module Blog
  class Application < Rails::Application
    config.eager_load_paths += Dir["#{Rails.root}/lib"] # add this line

Now you can run rails console and call Commands::Article::Create#call with params. An article is created.

 ~/projects/ruby/blog  rails console
 Running via Spring preloader in process 10039
 Loading development environment (Rails
 2.3.1 :001 > "AutoInject", description: "How can i use DryAutoInject")
    (0.1ms)  begin transaction
      SQL (0.5ms)  INSERT INTO "articles" ("name", "description", "created_at", "updated_at") VALUES (?, ?, ?, ?)  [["name", "AutoInject"], ["description", "How can i use DryAutoInject"], ["created_at", 2016-11-15 14:03:42 UTC], ["updated_at", 2016-11-15 14:03:42 UTC]]
         (7.9ms)  commit transaction
          => true

We have to define the container to register all dependencies needed. To reach it, we have to create a file under config/initializers to register dependencies.

class Blog::Container
  extend Dry::Container::Mixin

  register('commands.article.create') do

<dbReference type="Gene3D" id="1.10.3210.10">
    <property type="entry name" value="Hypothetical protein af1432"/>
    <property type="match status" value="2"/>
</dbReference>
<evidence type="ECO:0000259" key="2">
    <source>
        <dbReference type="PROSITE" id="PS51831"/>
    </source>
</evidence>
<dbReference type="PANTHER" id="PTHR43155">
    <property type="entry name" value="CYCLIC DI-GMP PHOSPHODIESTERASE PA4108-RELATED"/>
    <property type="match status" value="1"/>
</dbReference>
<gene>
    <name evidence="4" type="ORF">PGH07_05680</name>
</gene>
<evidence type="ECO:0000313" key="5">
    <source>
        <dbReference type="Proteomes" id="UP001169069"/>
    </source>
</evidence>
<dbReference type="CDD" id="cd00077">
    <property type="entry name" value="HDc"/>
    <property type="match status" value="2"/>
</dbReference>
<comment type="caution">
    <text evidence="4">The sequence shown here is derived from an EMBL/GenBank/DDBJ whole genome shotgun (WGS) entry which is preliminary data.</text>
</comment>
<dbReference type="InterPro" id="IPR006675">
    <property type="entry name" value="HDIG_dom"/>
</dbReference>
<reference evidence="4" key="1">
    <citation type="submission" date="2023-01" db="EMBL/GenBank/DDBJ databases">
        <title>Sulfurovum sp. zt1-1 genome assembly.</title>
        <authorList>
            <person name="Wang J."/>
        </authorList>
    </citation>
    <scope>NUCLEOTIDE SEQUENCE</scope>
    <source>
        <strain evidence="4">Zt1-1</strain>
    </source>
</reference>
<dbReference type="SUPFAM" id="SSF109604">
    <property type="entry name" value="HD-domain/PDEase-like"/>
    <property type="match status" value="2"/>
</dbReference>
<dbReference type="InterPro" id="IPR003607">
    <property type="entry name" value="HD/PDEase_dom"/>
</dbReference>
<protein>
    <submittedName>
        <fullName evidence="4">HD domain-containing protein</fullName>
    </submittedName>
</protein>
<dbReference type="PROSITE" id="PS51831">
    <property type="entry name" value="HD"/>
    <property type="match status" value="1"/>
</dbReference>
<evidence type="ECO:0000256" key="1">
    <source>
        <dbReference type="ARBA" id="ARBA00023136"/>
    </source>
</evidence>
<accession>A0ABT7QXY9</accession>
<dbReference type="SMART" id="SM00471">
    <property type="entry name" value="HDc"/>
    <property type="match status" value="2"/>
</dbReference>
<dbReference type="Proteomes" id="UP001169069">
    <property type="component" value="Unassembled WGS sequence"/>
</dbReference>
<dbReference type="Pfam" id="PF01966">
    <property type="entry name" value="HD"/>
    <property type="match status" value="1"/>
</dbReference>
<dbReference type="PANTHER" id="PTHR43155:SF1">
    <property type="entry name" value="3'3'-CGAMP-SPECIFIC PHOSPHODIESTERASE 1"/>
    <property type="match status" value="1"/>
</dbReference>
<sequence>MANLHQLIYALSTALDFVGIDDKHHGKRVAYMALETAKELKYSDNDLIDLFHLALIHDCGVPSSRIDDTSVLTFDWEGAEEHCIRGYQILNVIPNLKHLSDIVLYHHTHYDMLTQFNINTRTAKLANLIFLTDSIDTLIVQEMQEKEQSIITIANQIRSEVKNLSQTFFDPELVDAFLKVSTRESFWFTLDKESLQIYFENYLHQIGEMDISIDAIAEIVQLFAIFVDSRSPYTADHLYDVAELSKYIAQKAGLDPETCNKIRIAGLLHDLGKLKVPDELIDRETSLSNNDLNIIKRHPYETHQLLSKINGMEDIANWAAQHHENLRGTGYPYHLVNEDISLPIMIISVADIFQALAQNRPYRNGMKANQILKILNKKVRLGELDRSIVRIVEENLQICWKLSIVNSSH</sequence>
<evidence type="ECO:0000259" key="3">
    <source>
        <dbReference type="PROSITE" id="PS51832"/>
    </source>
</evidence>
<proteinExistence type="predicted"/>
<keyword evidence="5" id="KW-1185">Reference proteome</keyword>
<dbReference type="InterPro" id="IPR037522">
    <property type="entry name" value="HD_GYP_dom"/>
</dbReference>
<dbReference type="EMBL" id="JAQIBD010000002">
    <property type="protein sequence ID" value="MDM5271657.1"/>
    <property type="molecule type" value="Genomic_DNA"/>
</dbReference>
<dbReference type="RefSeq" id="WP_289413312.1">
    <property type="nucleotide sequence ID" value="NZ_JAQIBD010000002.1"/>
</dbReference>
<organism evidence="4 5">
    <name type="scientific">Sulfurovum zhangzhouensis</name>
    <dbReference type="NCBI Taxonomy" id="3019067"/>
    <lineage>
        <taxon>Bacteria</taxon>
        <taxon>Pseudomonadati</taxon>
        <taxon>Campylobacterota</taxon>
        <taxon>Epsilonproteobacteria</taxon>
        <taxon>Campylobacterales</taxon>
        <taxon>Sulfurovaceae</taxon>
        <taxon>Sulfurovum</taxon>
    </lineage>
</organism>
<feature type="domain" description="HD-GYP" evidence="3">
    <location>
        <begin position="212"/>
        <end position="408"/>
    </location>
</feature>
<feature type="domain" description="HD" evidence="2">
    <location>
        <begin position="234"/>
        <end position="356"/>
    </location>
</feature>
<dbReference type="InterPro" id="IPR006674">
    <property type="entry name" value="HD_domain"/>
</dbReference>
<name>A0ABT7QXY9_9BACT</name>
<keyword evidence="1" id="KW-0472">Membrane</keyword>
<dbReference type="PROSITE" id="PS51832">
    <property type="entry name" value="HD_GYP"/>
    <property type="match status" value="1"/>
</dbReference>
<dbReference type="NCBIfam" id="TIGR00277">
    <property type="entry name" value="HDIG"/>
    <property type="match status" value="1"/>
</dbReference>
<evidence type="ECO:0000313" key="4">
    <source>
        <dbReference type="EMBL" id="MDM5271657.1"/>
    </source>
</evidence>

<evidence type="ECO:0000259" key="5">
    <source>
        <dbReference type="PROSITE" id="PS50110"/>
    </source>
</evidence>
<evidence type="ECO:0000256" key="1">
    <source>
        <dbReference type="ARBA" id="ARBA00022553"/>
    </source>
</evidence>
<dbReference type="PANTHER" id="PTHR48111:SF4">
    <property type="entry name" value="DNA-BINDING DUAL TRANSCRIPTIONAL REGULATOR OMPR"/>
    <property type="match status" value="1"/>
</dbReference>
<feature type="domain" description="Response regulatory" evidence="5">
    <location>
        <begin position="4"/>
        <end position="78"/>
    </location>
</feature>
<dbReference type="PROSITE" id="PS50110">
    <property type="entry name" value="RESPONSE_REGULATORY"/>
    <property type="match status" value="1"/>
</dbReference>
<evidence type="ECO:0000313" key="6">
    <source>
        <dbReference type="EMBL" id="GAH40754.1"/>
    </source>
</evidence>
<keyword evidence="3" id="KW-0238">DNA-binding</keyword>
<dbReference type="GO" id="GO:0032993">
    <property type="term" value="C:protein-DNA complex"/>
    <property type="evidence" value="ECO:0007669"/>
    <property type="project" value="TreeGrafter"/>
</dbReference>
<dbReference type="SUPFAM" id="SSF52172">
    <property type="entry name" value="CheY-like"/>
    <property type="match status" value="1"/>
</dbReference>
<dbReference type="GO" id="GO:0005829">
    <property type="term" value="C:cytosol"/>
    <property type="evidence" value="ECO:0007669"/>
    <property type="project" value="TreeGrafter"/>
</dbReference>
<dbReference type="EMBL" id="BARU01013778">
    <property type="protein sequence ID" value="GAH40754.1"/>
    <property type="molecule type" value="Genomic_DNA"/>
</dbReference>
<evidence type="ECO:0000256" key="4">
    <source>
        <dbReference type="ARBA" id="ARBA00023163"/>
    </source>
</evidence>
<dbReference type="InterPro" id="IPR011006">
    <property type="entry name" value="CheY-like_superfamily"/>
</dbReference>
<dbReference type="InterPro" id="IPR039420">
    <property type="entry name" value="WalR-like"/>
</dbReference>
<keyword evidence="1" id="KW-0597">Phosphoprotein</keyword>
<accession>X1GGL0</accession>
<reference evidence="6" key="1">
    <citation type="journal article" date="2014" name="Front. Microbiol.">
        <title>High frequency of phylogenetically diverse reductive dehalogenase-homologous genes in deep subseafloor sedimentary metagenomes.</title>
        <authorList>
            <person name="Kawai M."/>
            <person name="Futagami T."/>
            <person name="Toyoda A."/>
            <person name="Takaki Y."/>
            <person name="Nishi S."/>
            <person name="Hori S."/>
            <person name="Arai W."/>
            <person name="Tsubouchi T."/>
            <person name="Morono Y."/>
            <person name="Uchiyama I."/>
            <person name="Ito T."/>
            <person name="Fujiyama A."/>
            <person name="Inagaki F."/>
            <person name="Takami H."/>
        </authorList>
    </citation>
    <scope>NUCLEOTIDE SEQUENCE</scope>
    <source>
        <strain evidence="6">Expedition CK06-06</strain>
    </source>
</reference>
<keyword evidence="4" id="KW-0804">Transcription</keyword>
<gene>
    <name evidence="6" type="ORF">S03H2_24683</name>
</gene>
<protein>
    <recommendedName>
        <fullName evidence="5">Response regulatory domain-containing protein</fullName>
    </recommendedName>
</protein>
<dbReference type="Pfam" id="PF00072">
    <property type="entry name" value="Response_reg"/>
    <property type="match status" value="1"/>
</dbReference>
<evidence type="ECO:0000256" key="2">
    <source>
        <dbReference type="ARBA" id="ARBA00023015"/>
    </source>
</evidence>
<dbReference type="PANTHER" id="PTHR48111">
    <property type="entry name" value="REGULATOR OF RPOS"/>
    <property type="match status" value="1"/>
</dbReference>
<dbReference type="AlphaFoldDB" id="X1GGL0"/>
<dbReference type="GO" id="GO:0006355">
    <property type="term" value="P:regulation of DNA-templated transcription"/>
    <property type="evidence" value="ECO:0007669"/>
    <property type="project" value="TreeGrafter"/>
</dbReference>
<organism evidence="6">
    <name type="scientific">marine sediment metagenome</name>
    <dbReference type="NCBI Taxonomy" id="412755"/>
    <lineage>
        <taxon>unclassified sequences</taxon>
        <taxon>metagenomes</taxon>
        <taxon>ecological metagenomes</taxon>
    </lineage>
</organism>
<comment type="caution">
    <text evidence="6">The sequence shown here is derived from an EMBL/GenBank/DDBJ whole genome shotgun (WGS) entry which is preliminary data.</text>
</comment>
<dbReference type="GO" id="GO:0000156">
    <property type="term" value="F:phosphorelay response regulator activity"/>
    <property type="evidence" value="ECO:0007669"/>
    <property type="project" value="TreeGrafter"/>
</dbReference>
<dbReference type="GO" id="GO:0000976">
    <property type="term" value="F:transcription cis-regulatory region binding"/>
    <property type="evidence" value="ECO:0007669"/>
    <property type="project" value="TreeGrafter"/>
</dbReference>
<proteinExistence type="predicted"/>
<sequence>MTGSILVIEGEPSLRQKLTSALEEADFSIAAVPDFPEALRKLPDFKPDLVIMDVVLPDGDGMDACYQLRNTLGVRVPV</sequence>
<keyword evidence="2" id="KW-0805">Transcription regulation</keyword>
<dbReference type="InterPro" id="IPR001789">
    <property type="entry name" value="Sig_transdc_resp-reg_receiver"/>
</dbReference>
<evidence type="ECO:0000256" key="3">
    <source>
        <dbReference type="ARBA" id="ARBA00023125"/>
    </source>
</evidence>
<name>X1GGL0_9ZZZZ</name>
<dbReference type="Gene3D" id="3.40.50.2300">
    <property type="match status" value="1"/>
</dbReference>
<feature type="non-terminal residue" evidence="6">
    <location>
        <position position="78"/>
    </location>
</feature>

AutoInject = Dry::AutoInject(Blog::Container)

Inside this file the constant AutoInject was defined, it will be useful inside ArticlesController to inject dependencies.

To use the registered command, we have to include a reference to the registered dependency. The code will look as below:

class ArticlesController < ApplicationController
  # The alias create_article it's a reference
  # to 'commands.article.create'
  include AutoInject[create_article: 'commands.article.create']

  def create
    @article =

    respond_to do |format|
      if @article.persisted?

Finally, you can test again to see DI working. To see how add tests and many cool things please check the site.

All code is available on my github.